In Texas, assault charges range from a fine-only Class C misdemeanor to a first-degree felony. I hear many people say that they were arrested for assault but don’t know what kind of assault until a lawyer sits down and explains to them the distinctions between the different charges.
This post seeks to help you understand the nature of your assault case and some of the collateral consequences of a conviction.
Defining Assault in Texas
Assaultive offenses are defined in Chapter 22 of the Texas Penal Code. Sexual assault offenses are also found in this chapter, but those are beyond the scope of this post.
Section 22.01 is the general assault offense. The statute prohibits “intentionally, knowingly or recklessly” causing bodily injury to another. However, you can also be charged with Class C misdemeanor assault even without ever making contact with someone else, as the law also makes it an offense to threaten someone with imminent bodily harm.
The more serious the injury or if aggravating circumstances were present, the higher the level of offense. For example, choking the victim is a third-degree felony. If serious bodily injury is inflicted or the State proves that a deadly weapon was used, the offense is enhanced to a second-degree felony. In other severe cases, it’s a first-degree felony.
The level of the offense also varies based on the relationship to the alleged victim.
For instance, it is a third-degree felony to assault:
- A public servant (police officer),
- On-duty security officer, or
- Emergency medical technician.
Causing serious bodily injury to an elderly person, disabled person, or child is a first-degree felony if the act was done knowingly and intentionally.
As you can see, many tiers of assaultive offenses exist.
The different levels of assault depend on the following:
- The severity of the injury caused,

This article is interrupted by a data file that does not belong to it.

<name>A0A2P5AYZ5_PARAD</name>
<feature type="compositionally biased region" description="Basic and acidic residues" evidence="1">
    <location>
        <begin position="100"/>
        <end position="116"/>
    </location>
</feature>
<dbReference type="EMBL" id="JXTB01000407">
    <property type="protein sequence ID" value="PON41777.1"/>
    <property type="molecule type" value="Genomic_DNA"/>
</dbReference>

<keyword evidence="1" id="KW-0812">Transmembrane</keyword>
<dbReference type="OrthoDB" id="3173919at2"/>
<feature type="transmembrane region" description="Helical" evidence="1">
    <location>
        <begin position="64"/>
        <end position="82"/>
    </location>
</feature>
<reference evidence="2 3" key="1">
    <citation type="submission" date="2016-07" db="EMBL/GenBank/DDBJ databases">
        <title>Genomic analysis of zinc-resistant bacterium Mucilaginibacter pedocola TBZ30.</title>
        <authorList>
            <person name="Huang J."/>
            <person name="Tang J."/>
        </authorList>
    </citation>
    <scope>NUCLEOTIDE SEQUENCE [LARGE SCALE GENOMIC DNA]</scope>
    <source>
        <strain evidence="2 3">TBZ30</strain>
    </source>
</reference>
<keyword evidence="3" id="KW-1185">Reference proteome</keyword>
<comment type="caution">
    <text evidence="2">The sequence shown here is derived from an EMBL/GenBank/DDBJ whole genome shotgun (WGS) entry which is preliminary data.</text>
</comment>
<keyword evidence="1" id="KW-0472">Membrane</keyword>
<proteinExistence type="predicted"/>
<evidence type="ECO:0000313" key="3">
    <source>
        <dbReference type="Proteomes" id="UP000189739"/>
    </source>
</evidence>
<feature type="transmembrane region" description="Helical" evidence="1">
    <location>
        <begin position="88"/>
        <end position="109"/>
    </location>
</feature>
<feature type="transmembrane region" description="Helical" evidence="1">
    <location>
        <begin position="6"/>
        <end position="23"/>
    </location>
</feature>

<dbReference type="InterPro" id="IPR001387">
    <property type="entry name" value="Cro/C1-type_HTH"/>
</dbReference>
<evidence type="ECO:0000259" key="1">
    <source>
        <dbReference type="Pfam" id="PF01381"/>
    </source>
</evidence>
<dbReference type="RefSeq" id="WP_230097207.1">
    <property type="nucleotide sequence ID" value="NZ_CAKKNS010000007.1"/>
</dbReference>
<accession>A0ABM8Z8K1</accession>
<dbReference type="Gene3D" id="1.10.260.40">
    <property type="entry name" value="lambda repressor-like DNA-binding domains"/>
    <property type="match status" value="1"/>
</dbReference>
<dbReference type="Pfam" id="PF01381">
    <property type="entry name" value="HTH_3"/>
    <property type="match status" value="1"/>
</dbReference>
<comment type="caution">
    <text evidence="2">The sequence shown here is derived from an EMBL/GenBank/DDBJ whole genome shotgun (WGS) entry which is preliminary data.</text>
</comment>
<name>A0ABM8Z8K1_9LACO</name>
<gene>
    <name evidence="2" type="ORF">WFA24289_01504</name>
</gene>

- The relationship with the victim,
- The age of the victim, and
- The identity of the victim.
Understanding Assault Family Violence
One of the most common assault offenses is referred to as assault family violence. The crime carries some of the most debilitating collateral consequences.
“Family violence” is a term used to define the relationship between the actor and victim. If the relationship falls under the definition of section 71.002 et seq. of the Texas Family Code, the offense is a Class A misdemeanor, provided that bodily injury, as opposed to serious bodily injury, is caused.
If the Court makes a family violence finding, more consequences are added beyond the statutory punishment designated for a Class A misdemeanor. Once a family violence finding is made, the actor may never own or possess a firearm and may never be employed as a police officer under federal law. If the actor is ever charged with the offense again, the charge is automatically enhanced to a third-degree felony.
If a person is convicted of any assault, they are typically disqualified from most types of residential leases. This means that an assault conviction will prevent you from ever leasing an apartment or house.
Protective Orders in Assault Family Violence Cases
One of the most problematic consequences of an assault family violence charge or conviction is the issuance of a protective order. Two types of protective orders exist: emergency and permanent.
An emergency protective order may be issued before your release from jail. It can last between 30 and 60 days (90 days if a deadly weapon was used).
A permanent protective order imposes conditions to prevent you from going within a certain distance of an address or person. They limit interaction with the alleged victim by prohibiting any contact and limiting communication.
Violating a protective order itself is a Class A misdemeanor for a first offense.
Contact a Lawyer Today
Being charged with assault is extremely complicated and requires the help of a lawyer familiar with the nuances of the law and the applicable statutes.